Mardin is a city in South-eastern Turkey and the capital of Mardin Province, it is renowned for its architecture and strategic position atop a summit, close to the Tigris River.
Mardin has long been thought of an open-air exhibition of sorts, due to its historic buildings, most constructed of beige coloured limestone, which has been quarried in the area for centuries.
These buildings were mostly constructed throughout the Artukid period and including several mosques and palaces.
You will also find here “Dayro d-Mor Gabriel” (The Monastery of St. Gabriel), also known as Deyrulumur. It is the oldest remaining Syriac Orthodox monastery in the world and was founded in 397 by the puritan Mor Shmu’el (Samuel) and his student Mor Shem’un (Simon).
Legend has it that Shem’un had a vision in which an Angel commanded him to build a House of Prayer in a site marked by three stone blocks. When Shem’un awoke, he guided his mentor to the site and located the stones the angel had placed. It was here that the Mor Gabriel Monastery was constructed.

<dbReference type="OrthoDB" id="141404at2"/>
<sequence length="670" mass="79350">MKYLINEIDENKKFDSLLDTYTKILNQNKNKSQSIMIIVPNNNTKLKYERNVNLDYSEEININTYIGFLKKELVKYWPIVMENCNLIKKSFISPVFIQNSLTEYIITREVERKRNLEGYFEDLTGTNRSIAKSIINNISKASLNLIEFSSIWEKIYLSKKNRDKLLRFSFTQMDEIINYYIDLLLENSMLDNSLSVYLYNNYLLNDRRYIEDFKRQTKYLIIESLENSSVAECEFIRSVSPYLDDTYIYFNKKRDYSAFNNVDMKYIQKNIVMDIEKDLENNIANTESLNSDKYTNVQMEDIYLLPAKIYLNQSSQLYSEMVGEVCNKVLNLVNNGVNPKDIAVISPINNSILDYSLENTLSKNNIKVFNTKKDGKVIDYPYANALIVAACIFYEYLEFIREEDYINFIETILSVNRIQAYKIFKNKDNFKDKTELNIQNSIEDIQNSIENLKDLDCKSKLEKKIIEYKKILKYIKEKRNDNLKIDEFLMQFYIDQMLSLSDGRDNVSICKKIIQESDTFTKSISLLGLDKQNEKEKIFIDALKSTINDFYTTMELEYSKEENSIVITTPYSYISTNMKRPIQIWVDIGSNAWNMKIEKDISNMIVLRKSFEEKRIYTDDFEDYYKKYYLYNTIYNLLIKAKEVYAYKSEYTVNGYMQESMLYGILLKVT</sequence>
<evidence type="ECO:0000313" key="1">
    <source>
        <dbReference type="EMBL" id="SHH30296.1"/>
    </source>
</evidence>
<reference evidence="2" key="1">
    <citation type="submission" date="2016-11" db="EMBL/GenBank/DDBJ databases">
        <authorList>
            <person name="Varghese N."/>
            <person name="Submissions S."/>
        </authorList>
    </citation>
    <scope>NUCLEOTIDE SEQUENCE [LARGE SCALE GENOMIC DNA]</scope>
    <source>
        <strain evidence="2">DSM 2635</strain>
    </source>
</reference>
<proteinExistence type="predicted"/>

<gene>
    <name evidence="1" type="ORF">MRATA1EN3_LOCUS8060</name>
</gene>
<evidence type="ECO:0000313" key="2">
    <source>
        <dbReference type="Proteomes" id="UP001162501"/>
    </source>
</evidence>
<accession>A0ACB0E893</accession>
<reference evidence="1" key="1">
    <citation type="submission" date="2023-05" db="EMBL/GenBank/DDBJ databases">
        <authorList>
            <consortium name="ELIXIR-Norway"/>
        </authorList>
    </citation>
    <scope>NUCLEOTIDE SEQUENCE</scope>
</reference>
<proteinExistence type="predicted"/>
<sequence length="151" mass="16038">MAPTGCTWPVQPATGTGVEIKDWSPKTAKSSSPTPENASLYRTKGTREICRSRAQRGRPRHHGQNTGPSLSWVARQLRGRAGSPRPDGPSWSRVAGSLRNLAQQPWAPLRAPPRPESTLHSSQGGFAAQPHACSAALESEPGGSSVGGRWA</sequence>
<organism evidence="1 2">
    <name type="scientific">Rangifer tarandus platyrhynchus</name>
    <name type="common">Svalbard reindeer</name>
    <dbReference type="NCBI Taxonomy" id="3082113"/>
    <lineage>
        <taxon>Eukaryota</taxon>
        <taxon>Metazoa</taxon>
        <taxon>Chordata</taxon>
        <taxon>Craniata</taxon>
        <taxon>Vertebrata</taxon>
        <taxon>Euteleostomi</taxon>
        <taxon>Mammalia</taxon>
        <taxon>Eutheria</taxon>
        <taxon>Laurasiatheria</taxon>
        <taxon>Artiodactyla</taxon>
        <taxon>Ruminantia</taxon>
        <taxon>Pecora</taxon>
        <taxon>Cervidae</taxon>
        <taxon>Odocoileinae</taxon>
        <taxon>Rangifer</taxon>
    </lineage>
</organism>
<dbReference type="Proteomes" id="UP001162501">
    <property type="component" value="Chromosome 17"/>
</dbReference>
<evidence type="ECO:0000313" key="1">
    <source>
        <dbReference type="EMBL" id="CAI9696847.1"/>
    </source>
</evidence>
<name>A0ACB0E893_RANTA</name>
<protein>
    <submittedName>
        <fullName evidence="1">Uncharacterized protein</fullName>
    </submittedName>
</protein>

Dayro d-Mor Gabriel remains a working community set between gardens and orchards and it’s principal intent is to keep Syriac Orthodox Christianity alive in the home of its birth, affording education and ordination for native-born monks.
The lands of the Artukid family fell during the Mongol invasion of 13th century, but the Artukids continued to govern under the influence of the Mongol Empire. Mardin later fell under the rule of the federation of Turkic tribes, who controlled territory all the way to the Caspian Sea.
In 1517, Mardin was seized by the Ottomans under the rule of Selim I and ruled by a governor directly appointed under the Ottoman Sultan’s authority. With the founding of the Turkish republic in 1923, Mardin became the administrative capital of a province named after it.